Wildlife Group Asks How Brant Geese Died on Rt. 9 in Linwood
How did a flock of migrating brant geese end up dead or injured on New Road near Mainland Regional High School in Linwood Saturday morning?
South Jersey's Wild at Heart Rescue says twelve of the birds were found dead or injured in the road Saturday at about 9:45am and it seems most likely that the birds were hit by a passing vehicle.
A less likely scenario is that the birds hit power lines and landed on the road.
According to The Press of Atlantic City, Wild at Heart Bird Rescue organizer Marylee Morinelli of Mays Landing responded to a call for help about the brant and when she arrived two men had managed to move five injured birds off the road so they could be helped.
The birds were captured in nets and taken to an animal refuge in Medford for treatment. Two of the injured birds later died and the surviving three are being cared for.
Morinelli told the Press of Atlantic City that someone of the scene had put forward the possibility of the birds hitting a power line, but the idea seems unlikely.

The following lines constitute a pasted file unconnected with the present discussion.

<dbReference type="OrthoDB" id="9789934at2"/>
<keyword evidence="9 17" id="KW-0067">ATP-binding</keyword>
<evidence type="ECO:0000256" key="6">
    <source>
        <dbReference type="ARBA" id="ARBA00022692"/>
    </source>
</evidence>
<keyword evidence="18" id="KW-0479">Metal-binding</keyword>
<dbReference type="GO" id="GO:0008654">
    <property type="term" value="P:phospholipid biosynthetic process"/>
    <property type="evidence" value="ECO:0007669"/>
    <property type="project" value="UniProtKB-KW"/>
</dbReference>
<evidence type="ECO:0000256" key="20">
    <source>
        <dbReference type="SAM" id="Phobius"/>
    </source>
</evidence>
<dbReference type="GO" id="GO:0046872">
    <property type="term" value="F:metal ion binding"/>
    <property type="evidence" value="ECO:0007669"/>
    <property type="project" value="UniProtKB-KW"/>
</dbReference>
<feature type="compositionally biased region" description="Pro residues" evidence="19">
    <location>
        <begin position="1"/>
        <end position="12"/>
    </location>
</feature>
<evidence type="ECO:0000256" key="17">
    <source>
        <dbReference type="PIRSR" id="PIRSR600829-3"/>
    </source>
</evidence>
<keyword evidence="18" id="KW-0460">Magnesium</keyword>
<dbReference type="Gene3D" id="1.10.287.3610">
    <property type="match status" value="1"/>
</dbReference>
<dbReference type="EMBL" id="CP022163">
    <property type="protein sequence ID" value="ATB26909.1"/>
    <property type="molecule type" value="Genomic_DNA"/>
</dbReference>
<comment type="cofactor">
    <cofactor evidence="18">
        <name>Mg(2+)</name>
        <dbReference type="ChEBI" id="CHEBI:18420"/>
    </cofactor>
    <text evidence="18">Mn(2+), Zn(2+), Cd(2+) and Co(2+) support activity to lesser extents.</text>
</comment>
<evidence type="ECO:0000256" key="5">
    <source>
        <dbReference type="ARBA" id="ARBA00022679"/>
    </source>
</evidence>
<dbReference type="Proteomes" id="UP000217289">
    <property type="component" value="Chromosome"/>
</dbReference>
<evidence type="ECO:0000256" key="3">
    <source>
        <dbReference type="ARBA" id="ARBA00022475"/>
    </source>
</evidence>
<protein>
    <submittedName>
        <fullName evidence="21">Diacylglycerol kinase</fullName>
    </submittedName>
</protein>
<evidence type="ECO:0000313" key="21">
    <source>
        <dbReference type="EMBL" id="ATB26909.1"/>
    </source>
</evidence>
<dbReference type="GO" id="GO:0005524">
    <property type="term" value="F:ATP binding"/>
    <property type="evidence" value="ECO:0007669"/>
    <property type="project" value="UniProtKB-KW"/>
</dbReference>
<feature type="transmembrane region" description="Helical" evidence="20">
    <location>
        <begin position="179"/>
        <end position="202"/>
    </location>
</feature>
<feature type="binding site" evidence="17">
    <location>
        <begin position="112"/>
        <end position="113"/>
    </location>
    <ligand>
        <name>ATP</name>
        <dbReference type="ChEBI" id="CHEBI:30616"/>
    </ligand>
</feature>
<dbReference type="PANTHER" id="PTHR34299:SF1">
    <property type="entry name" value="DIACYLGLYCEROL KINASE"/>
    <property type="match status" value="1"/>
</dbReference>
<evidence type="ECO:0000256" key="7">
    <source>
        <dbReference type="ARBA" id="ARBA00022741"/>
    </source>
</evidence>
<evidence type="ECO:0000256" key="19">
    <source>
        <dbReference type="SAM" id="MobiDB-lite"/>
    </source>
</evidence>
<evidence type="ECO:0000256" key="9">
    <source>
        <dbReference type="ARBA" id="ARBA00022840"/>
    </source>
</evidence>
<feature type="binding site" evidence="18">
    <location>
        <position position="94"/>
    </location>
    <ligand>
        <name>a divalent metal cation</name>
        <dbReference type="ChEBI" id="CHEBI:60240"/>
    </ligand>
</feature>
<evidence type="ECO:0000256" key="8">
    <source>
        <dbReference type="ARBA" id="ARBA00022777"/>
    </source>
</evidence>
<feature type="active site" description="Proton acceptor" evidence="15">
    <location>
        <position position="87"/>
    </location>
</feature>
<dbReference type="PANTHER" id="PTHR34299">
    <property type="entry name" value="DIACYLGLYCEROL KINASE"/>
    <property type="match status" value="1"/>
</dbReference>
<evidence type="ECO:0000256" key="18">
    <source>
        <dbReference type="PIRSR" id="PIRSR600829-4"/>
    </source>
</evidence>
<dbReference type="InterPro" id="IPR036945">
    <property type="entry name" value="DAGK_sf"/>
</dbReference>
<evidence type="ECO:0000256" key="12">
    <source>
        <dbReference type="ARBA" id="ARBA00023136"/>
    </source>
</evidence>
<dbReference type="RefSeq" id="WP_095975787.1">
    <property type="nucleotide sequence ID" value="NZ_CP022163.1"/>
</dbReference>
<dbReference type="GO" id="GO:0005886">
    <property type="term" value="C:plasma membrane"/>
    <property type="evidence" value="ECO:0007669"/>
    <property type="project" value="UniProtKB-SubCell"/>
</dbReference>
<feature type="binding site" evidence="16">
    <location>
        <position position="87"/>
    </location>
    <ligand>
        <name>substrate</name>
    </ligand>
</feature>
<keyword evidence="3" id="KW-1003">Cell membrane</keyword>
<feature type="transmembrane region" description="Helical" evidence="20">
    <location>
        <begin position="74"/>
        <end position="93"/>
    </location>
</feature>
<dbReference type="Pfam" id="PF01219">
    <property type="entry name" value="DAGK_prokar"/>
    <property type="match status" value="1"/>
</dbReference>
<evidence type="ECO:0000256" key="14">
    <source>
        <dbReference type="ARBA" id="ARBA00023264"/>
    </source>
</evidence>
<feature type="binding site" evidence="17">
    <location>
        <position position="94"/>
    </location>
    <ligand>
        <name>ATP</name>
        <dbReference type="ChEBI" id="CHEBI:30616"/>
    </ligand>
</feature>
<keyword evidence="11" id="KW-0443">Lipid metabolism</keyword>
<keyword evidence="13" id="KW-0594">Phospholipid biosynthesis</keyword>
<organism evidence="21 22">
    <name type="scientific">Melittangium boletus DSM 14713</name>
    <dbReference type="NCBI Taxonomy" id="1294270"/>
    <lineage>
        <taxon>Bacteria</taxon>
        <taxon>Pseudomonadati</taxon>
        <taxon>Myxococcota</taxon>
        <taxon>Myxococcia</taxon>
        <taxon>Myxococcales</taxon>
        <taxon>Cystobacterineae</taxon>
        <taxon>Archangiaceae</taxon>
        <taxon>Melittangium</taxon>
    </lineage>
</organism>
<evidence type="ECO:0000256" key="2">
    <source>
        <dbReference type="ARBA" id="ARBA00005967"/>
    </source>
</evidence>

“There was one person who said they thought they saw them hit the wire overhead, and then they fell and got hit, but I just don’t know about that — for 12 to fall at once?”
She said it’s more likely that they were walking slowly across the road and were hit.
“Either the driver didn’t see them or — I’m hoping it wasn’t intentional,” Morinelli said.
Wild at Heart Rescue posted a message about the dead and injured brant on their Facebook page Saturday,
UPDATE: For clarification the gentleman in the red truck was not injuring the birds he was assisting the birds. the birds that were seen being picked up by the neck were already deceased and he was putting them in a pile for the city. They were a very nice family that stopped and tried to help so just want everyone to know that!
Someone plowed into a flock of Brandt in front of mainland high school if anyone has any information regarding this atrocity please contact me at 6095152415
According to the New Jersey Department of Environmental Protection, Atlantic brant spend the winter primarily along the coast of New Jersey and Long Island, New York. During the spring, they migrate about 2,000 miles to breed in the eastern Canadian Arctic.